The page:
CEDAR FALLS | The Cedar Falls Police Department has received 15 new body cameras, the result of a private fundraising effort.
Officers have had them about six weeks, Public Safety Director Jeff Olson said.
"It was 100 percent paid for by donations," Olson said. "We initially had an anonymous donor," of $2,000. "A little over $10,000 was raised."
The cameras have been operating well, Olson said. "We've gotten several arrests and incidents on video," including, for example a recent incident on Lone Tree Road where an individual was taken into custody on weapons and gun complaints following a foot chase.
"There's a few things we're experimenting with, like (camera) placement on the uniform," Olson said. Officers are each figuring out where to place them individually on their person where they will provide an unobstructed view and not be blocked when officers are holding a notebook taking down information, for example.
Police have enough cameras for an entire shift of officers, with a few left over on standby charging, Olson said. He said it's probablhy the right number for now, given possible changes in technology. That way if the camera technology improves, the department doesn't have to replace so many at one time.
The department already had three cameras in use for about two years, mainly on third shift overnight, before the most recent batch was received. Police also are setting up management software for the cameras.
The cameras were acquired from Wolfcom Enterprises of Hollywood, Calif.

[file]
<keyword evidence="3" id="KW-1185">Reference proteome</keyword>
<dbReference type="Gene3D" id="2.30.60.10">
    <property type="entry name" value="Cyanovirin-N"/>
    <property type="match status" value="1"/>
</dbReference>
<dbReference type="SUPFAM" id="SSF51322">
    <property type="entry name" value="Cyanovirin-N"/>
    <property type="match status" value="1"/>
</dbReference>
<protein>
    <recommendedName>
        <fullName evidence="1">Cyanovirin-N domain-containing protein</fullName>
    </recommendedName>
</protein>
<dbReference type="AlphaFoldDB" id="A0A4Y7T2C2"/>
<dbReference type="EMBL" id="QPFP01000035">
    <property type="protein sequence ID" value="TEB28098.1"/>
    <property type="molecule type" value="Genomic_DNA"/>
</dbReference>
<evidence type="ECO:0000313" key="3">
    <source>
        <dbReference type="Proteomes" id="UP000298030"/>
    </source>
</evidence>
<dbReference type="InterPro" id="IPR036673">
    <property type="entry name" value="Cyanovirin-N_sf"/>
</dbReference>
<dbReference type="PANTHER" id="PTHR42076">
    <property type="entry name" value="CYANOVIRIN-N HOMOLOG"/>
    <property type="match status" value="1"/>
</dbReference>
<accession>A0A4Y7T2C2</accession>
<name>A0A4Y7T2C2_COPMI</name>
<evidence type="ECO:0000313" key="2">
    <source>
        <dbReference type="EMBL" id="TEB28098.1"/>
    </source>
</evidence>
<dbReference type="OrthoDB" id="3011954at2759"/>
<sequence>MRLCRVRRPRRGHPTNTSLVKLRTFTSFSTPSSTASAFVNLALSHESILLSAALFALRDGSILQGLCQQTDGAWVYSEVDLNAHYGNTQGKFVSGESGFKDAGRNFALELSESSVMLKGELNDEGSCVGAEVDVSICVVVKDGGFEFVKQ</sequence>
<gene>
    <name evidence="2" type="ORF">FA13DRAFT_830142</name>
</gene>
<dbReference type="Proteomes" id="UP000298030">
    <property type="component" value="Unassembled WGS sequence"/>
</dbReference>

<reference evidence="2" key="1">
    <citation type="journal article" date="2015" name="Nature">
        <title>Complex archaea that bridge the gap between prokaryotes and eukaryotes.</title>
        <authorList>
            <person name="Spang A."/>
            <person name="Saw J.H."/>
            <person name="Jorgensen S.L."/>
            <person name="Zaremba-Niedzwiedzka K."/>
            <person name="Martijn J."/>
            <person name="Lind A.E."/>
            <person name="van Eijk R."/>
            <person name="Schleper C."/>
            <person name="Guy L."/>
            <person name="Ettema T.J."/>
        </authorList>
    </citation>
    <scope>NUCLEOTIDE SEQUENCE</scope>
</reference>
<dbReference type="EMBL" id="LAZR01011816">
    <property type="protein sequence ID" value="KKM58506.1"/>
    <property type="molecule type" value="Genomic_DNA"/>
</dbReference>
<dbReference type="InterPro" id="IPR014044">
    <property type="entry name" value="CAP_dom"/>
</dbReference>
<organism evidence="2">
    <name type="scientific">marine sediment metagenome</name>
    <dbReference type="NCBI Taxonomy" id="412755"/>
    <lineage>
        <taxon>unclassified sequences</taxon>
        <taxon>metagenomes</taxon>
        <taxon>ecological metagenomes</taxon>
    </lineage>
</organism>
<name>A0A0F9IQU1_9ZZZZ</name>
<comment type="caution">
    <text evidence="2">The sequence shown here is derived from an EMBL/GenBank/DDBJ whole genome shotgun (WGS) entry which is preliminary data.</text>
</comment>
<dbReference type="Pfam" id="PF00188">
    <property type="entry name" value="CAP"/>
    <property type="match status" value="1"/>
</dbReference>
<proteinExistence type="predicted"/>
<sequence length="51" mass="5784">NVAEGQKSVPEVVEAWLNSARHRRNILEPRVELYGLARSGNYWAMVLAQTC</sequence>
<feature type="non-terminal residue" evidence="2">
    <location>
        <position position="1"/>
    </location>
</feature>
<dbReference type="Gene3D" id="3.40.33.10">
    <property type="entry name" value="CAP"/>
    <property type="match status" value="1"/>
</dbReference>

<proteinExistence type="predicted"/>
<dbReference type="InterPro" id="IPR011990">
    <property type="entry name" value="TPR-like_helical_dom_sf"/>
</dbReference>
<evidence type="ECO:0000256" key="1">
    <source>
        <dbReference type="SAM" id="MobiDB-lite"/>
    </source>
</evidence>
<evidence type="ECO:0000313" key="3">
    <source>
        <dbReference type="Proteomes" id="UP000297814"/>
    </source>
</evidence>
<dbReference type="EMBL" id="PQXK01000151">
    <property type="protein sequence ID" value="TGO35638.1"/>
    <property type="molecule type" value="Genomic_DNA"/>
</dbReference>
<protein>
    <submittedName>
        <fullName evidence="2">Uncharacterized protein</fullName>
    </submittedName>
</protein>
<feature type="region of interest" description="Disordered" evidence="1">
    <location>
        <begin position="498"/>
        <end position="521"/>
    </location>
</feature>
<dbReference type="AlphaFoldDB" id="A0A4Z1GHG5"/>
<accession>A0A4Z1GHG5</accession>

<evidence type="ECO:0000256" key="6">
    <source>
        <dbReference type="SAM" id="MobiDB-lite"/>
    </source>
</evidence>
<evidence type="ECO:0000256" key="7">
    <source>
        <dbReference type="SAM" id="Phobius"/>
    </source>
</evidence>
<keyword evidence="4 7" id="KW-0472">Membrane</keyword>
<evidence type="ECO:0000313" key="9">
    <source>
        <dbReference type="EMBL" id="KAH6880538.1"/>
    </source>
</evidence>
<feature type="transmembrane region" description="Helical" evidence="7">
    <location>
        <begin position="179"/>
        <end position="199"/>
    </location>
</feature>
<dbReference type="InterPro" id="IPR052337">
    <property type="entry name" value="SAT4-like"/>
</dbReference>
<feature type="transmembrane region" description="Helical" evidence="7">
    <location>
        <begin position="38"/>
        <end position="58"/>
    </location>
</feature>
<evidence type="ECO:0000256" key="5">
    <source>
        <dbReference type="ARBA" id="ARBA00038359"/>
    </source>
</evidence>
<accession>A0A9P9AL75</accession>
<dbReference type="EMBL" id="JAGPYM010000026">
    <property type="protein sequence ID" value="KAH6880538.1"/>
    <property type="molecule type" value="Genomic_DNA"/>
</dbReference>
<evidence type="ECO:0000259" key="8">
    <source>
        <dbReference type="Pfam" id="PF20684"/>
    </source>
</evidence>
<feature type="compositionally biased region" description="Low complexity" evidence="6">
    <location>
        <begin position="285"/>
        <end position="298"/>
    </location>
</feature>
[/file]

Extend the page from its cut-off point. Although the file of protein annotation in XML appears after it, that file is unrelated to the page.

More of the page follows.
The devices rose in popularity around the country in response to incidents of violent confrontations between officers and incidents in places like Ferguson, Mo., New York and Baltimore and allegations of police brutality. Olson has said body cameras are an imperfect but effective new tool for law enforcement, providing additional documentation of incidents.
Waterloo police are mounting a similar fundraising effort. In late August the Waterloo City Council's Finance Committee approved spending $90,000 to buy up to 150 body-worn cameras and upgrade the police video server. Funding for the cameras comes from a $35,000 grant from the Black Hawk County Gaming Association, nearly $21,000 in donations from a campaign started by resident Don Miller, a $10,000 federal grant through the Black Hawk County Attorney's Office and some city bond funds. The department currently has three cameras in use.
Waterloo Safety Services Director Dan Trelka has said it may be some time before the department's vendor can fill the order in Waterloo because of the current demand. Police have four on hand and are awaiting another 10. System upgrades are needed to accommodate data storage.